Broadway, St. Paul's Church
John Marin
Broadway, St. Paul's Church

Gallery K
French and American Watercolors, Drawings, etc.

Odilon Redon with 40 works was, as in Gallery J, the focal point of Gallery K. Although his works ranged from 1865 to 1912, almost all of these were lithographs and etchings executed during the 1880s and 90s. Three portraits reflect his collaboration with the Nabis artists Maurice Denis, Pierre Bonnard, and Edouard Vuillard. Examples of his extensive book illustration appear in his work from Songes and the Temptation of St. Anthony. His mythological studies, Pegasus Captive and Serpent Crowned with a Halo are representative of the shadowy, ethereal prisons Redon was preemininent in conveying.

Complementing Redon's work was that of Edward Munch, whom Kuhn secured for the show after the Sonderbund exhibition. Munch's woodcuts and lithographs revealed the potential of these two graphic mediums. His emotionally charged portrayal of ecstasy can be seen in Madonna, while Kiss and Vampire illustrate two diametrically opposed visions of desire.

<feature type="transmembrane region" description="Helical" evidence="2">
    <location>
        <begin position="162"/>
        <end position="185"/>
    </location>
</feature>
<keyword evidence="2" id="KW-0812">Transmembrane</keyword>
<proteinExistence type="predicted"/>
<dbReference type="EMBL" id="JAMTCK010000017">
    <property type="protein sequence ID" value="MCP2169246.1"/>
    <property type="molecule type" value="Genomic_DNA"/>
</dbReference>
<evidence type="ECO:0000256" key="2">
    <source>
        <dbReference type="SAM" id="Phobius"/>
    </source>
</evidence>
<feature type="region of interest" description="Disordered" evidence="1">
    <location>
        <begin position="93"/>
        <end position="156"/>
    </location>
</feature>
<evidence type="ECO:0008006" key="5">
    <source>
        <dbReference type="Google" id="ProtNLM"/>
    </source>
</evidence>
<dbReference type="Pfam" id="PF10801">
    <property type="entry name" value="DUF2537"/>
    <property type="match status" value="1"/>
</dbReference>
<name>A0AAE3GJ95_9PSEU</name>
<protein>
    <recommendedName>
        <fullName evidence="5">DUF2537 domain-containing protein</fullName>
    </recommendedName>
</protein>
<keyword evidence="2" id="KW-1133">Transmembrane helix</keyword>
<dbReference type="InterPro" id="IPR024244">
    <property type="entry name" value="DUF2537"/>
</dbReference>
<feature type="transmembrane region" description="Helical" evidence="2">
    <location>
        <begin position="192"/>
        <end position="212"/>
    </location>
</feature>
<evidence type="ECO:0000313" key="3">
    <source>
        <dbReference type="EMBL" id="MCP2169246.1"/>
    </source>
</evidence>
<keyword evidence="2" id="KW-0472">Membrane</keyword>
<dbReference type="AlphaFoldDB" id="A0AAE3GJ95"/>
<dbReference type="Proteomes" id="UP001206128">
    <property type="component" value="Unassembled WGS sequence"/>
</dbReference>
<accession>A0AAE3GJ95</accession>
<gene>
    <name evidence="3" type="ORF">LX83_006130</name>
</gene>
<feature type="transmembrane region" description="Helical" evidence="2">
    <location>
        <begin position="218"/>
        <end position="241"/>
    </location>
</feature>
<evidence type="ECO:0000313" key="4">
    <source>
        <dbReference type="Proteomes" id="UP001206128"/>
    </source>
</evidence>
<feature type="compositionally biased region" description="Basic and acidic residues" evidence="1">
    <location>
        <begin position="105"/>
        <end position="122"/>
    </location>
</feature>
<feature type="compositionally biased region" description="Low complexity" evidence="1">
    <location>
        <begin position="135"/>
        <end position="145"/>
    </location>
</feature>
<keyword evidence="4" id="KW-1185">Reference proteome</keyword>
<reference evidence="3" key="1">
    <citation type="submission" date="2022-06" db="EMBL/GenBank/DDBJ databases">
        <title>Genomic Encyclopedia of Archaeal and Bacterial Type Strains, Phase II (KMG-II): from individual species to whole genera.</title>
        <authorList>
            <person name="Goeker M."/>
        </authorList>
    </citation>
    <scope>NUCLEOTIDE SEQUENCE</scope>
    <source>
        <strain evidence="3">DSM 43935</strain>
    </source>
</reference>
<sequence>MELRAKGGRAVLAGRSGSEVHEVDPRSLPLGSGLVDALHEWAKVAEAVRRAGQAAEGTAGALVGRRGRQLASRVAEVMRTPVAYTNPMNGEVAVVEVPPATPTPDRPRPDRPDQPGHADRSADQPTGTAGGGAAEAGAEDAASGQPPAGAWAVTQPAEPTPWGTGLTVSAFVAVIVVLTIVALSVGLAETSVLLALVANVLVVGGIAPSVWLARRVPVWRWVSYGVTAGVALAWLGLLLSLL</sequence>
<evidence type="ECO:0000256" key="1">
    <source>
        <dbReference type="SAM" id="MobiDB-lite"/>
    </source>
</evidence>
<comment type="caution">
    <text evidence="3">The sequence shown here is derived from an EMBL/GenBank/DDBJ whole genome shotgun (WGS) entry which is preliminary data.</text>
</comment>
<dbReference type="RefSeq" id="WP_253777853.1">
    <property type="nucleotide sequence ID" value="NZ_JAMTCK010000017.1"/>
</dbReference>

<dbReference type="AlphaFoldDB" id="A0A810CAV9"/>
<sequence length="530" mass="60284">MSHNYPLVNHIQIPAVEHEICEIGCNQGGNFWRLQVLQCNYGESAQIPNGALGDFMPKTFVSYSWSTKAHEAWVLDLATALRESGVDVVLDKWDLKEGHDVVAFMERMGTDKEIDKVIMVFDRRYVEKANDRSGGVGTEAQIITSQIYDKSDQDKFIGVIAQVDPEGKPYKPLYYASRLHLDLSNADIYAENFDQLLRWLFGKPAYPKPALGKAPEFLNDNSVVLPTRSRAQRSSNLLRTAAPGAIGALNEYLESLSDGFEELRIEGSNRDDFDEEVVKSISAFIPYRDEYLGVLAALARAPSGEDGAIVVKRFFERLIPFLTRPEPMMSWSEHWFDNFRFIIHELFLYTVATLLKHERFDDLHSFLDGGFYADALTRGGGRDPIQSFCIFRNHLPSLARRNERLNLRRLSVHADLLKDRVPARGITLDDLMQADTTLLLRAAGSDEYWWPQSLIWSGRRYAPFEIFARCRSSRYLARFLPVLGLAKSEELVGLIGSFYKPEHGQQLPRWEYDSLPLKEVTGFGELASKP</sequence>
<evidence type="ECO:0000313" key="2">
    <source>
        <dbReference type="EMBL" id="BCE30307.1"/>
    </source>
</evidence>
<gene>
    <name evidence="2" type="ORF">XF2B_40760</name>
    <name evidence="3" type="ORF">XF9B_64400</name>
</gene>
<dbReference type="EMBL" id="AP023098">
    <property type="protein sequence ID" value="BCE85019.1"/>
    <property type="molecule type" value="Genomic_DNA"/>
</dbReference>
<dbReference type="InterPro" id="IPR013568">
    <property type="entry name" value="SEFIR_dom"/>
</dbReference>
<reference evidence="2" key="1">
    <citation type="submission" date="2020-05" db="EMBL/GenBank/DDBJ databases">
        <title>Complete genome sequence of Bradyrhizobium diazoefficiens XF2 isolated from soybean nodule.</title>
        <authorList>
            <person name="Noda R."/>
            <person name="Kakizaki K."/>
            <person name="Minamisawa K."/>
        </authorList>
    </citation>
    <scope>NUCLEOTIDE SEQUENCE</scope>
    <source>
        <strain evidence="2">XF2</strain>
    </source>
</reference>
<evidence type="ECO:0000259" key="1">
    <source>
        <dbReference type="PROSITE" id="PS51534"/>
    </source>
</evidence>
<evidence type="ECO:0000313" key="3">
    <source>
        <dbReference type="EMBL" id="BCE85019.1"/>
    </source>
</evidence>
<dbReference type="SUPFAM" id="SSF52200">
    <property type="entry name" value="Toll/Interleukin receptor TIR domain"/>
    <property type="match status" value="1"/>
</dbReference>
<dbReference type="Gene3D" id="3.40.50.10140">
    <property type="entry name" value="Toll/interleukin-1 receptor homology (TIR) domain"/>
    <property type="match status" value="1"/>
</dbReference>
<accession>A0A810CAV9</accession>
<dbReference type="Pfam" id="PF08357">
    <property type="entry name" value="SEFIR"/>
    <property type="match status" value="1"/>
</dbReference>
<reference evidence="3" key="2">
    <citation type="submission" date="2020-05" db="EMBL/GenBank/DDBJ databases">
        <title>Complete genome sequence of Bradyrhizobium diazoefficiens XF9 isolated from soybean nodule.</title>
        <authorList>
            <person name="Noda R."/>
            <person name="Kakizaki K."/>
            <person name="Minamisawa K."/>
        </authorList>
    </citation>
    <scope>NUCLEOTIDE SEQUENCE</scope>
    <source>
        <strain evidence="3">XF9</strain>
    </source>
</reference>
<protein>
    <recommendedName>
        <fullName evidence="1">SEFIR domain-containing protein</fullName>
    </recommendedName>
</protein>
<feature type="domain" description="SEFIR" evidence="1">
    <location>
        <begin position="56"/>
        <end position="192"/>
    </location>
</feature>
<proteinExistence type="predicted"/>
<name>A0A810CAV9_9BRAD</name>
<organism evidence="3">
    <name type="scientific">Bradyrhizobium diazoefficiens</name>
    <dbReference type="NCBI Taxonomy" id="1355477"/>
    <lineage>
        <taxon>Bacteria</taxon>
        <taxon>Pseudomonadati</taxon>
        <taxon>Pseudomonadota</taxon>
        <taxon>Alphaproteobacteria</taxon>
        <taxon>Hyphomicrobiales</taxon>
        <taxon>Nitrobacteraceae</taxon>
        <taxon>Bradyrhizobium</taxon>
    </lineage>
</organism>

John Marin's watercolor series of Manhattan buildings received more attention than the work of any other American artist at the Armory Show. The recently completed Woolworth Building (the lights were first lit on April 24, 1913), which reigned as the world's tallest building from 1913 to 1930, was Marin's focus for the series. Marin's work, some of the most concentrated studies at the show, appeared at Stieglitz's gallery from January 20th to February 15th just before the Armory exhibition. They were discussed at length in The Forum by W. D. MacColl as well as in the New York American by Alfred Stieglitz. His Woolworth series was taken as a futurist rendition of New York, and the impact of his formal treatment of the New York skyscraper can be seen in a number of Armory Show parodies.


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